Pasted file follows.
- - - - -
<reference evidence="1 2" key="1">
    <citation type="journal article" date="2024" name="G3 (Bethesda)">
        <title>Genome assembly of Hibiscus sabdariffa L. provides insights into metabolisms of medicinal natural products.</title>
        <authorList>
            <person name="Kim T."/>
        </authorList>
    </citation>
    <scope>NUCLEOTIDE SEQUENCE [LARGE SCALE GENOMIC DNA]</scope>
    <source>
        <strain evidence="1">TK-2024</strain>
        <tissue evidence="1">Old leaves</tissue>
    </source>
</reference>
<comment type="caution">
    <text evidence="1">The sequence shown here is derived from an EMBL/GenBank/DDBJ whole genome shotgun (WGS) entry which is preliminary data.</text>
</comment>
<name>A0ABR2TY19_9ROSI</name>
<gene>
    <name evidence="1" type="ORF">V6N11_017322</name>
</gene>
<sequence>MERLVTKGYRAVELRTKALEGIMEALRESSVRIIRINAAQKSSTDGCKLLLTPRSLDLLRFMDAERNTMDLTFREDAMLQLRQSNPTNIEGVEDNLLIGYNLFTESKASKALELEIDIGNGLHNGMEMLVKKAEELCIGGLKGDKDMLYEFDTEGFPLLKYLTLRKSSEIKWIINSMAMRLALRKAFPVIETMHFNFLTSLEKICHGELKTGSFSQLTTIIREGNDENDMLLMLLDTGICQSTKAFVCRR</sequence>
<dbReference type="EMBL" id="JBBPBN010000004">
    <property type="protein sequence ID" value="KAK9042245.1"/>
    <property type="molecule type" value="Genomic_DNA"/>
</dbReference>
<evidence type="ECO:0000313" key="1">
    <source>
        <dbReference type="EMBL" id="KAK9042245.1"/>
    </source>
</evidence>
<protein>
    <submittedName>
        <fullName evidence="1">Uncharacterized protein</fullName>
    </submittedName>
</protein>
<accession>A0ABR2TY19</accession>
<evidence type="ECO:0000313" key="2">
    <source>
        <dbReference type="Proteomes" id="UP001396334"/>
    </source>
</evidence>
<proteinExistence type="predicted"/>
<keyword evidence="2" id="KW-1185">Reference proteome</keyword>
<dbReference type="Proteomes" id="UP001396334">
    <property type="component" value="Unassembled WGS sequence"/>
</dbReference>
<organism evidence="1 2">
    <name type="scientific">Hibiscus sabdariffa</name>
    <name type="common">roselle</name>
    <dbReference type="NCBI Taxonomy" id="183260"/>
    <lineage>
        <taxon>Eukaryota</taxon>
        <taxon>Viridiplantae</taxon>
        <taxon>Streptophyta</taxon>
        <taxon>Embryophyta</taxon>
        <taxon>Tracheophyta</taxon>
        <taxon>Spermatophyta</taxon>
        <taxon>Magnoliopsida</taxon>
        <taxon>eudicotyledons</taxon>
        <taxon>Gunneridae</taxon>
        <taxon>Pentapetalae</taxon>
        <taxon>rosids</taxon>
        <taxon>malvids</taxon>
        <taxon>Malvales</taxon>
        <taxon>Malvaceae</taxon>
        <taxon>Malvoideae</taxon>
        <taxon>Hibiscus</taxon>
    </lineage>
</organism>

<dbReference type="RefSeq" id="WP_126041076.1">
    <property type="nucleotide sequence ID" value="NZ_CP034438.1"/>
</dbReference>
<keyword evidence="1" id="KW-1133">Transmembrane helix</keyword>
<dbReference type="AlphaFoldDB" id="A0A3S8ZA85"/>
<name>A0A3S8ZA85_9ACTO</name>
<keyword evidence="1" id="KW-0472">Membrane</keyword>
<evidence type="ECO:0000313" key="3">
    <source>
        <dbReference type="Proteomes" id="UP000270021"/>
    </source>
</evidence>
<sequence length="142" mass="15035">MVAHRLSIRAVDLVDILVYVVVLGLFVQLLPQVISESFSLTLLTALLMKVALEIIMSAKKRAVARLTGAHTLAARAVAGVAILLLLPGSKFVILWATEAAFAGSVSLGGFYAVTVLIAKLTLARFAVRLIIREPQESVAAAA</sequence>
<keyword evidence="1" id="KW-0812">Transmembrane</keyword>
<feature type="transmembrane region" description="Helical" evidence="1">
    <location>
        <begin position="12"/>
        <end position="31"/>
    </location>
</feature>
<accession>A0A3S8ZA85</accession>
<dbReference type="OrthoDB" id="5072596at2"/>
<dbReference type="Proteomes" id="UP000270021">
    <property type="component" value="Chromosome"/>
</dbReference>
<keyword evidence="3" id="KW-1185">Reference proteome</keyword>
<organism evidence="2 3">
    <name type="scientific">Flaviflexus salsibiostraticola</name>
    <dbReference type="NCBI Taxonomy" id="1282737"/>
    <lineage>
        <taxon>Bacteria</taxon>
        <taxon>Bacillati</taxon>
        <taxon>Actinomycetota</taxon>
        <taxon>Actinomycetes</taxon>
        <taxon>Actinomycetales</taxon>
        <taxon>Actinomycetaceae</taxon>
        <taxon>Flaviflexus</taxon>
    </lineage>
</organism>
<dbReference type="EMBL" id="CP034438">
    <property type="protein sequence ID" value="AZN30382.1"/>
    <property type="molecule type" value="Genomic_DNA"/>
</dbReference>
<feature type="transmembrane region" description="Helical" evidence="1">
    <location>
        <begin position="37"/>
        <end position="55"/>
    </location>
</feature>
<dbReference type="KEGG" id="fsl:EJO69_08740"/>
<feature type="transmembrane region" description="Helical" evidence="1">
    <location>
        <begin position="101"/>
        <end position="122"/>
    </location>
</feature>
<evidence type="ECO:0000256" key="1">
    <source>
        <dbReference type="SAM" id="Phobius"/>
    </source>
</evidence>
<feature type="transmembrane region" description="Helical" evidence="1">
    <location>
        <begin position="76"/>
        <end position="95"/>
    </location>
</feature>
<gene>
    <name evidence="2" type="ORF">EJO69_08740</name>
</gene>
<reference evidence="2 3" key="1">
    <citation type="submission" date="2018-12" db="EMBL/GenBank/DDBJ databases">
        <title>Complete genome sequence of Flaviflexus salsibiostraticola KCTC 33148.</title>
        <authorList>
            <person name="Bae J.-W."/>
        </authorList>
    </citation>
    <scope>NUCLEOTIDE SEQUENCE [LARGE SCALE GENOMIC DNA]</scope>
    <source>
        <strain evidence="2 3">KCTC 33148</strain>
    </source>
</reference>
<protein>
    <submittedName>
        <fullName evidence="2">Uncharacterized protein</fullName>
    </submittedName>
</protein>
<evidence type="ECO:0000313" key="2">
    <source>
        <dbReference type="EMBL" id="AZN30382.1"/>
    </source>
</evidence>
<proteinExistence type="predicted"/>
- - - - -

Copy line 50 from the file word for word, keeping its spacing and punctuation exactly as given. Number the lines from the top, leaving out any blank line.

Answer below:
    <dbReference type="NCBI Taxonomy" id="183260"/>